While some areas of the country are experiencing extreme drought, here in Ohio we feel like we might just need to build an ark. June brought us 20 straight days of rain and a total of 23 out of 30 days of rain for the month. We collected over 12 1/2 inches of rain just in June.
All of the rain has made hay making nearly impossible. If you were one the brave ones that didn't listen to the weathermen, you may have taken advantage of the 4 rain free days on Memorial Day weekend to cut hay. We listened to the forecast that called for rain and didn't cut. The next 3 day window without rain was July 4th weekend. We jumped...but we were only brave enough to cut the 8 acres at home.
Even though the weather cooperated, it was not a good time for us to cut hay. It was the week before the big archery tournament and we were frantically trying to get everything ready for over 1,000 shooters to arrive. Daniel managed to carve out a few hours to cut. We ended up having our neighbor rake and round bale for us because there just wasn't enough time to do it all.
Another challenge of July 4th weekend was that all the wheat farmers had been sitting inside watching the rain just like us. Everyone was scrambling to cut wheat and bale hay and straw at the same time and all using the same equipment. We have developed some great working relationships with neighbors and swap equipment around as someone needs it. It got a little interesting with everyone jockying tractors, trailers, balers and helpers.
By the end of the weekend we had helped the neighbors bale, transport and wrap straw. They then headed to our house to help us move and sleeve our hay bales. At one point the mom's looked at each other and had no idea where any of our kids were or how they had gotten from point A to point B. But, it all got done and we even came up with some creative babysitting arrangements.
However...baling did not come without consequences. Just because the weather was dry and the hay was dry did not mean that the ground was dry.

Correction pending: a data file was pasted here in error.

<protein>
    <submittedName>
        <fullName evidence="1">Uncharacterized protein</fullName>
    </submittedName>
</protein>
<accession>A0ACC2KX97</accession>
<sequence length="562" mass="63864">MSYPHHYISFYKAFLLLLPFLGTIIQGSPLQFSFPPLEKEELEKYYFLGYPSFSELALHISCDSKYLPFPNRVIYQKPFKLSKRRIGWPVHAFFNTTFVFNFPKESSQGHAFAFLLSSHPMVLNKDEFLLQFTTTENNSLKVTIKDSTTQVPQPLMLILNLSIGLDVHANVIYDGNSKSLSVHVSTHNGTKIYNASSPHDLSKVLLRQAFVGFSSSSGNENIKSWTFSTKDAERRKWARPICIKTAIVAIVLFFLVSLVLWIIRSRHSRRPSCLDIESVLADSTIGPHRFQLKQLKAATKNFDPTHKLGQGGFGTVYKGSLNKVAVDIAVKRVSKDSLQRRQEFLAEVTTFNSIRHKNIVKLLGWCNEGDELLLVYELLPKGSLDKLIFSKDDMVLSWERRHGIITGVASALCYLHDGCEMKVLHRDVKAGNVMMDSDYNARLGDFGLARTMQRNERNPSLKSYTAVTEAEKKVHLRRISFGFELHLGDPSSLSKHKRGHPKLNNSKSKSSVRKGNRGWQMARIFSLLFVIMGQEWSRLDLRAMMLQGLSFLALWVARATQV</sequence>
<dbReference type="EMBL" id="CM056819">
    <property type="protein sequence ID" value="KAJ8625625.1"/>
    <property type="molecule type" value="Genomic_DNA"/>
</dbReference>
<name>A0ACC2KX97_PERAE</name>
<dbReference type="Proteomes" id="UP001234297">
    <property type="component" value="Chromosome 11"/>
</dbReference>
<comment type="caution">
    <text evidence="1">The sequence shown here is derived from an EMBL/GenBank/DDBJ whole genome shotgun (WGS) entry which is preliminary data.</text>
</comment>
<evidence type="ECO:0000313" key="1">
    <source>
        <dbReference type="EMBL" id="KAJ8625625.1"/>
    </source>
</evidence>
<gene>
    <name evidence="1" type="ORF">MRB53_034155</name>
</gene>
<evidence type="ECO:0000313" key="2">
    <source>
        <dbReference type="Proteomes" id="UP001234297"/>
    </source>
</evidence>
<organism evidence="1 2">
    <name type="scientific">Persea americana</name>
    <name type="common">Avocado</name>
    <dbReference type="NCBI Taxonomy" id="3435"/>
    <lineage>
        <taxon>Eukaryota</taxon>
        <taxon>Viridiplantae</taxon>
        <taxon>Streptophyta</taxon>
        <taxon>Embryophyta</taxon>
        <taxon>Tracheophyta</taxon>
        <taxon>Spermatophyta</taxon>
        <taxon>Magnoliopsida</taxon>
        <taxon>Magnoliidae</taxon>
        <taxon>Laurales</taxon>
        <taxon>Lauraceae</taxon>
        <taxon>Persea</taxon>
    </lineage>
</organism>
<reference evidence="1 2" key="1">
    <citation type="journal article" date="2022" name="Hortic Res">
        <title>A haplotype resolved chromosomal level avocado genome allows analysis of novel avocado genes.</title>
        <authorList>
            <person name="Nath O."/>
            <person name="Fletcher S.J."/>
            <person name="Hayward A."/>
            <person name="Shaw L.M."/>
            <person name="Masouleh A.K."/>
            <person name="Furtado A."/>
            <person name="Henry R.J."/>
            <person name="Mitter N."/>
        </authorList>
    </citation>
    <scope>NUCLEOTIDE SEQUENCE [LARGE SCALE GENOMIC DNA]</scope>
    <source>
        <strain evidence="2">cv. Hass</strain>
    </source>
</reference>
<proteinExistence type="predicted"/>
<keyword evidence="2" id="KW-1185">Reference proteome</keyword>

We had a smooth hay field.
Last fall our neighbor spread 2 loads on chicken manure on this hay field. We ended up getting 40 round bales off of the field. That is almost double our crop from last year.
This week we dropped both fields of hay over at Tucker Rd. This is actually our neighbor finishing up the cutting for us. All year the neighbor's tractor has been breaking down and he has had to borrow our green tractor. Unfortunately, the John Deere broke down in the middle of cutting, so the neighbor came and baled us out with his newly repaired tractor. It's feels like musical tractors around here lately.
Yes...it is the week before fair.
Yes...we are supposed to be working the cows.
But...make hay when the sun shines.
We baled 188 square bales and 35 round bales.
We now have enough round bales and barely enough square bales to get us through the winter. We will probably not get a second cutting off of all of the hay fields this year. We are hoping to bale a few more bales as a buffer for us and then have some hay to sell this winter.
All the hay is stacked in the barns and all the hay equipment is put away.
Now...It's fair time!
Hello! I am Heather... the city girl turned mom to manure loving country boys. My husband and I both grew up in the city, but spent weekends visiting grandparents in the country. We are first generation farmers who learn best by almost always doing things the hard way. I hope you enjoy following along with our adventures down on the farm.